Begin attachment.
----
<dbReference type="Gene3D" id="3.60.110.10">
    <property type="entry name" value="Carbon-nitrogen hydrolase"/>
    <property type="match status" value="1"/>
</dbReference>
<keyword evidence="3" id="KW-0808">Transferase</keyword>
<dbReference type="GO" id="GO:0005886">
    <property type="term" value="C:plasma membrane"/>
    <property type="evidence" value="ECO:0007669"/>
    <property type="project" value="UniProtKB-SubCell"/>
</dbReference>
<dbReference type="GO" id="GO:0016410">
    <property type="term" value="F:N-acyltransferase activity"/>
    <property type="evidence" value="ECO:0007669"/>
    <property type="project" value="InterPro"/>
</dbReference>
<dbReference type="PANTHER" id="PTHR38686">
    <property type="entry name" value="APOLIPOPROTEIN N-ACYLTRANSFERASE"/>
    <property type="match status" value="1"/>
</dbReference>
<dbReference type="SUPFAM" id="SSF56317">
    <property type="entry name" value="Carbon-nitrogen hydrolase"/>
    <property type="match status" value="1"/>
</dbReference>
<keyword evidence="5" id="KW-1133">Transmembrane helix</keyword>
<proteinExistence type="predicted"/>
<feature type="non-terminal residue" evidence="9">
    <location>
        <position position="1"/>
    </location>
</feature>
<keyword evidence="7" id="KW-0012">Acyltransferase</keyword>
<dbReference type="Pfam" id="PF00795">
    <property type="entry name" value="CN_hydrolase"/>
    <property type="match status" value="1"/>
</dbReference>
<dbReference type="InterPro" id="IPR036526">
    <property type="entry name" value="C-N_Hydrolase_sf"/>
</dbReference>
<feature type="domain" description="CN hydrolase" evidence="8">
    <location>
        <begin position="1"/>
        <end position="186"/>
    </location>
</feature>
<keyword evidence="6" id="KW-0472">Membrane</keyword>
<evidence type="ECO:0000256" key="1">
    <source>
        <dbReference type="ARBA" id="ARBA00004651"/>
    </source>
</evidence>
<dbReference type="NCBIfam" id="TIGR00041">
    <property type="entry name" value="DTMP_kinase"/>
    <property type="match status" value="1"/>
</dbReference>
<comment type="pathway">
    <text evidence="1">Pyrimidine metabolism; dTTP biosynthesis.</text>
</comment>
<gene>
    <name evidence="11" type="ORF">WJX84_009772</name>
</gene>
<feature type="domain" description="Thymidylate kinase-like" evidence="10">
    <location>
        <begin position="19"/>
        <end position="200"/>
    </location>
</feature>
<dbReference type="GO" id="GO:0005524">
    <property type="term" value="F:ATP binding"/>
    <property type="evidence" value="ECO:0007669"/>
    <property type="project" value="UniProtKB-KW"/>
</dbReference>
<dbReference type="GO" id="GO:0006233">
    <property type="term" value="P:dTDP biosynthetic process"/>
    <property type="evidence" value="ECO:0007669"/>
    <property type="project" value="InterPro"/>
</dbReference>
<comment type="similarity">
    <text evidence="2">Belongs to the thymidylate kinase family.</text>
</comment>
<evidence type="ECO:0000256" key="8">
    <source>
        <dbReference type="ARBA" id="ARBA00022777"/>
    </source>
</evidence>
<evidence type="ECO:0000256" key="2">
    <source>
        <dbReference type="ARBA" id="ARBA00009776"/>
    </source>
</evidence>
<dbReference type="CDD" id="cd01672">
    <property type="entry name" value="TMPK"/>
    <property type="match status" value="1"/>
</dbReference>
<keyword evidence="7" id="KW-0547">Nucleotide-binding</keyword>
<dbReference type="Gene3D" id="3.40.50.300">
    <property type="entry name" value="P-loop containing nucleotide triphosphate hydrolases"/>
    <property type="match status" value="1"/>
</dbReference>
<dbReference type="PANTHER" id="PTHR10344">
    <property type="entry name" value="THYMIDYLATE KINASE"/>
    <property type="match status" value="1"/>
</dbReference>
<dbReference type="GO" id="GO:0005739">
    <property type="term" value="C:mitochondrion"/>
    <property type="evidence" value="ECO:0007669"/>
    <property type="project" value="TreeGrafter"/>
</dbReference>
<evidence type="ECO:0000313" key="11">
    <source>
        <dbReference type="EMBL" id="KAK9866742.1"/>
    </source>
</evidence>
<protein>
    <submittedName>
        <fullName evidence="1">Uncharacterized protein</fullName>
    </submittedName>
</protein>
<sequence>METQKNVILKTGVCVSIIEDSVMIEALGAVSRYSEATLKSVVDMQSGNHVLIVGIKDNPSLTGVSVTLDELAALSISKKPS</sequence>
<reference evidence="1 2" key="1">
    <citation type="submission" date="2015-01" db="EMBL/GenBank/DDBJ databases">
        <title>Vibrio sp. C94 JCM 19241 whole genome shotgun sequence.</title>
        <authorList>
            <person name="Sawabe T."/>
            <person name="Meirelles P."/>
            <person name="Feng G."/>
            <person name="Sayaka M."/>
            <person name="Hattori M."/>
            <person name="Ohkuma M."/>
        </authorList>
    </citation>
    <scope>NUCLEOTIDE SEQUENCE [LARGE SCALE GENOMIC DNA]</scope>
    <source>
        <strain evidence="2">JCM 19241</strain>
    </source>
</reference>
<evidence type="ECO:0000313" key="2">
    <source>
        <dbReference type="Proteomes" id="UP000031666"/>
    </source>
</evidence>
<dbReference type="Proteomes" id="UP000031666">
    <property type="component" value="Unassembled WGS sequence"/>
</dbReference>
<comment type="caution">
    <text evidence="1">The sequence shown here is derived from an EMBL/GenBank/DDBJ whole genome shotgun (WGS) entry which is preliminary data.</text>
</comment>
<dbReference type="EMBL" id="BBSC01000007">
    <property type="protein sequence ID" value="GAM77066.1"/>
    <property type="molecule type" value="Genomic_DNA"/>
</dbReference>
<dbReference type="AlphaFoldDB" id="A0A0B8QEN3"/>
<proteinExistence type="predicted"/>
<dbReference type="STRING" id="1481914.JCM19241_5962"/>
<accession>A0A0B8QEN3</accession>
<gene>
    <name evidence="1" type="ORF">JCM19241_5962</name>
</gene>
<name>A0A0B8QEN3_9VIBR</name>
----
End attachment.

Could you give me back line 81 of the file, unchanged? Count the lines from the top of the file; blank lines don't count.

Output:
    <source>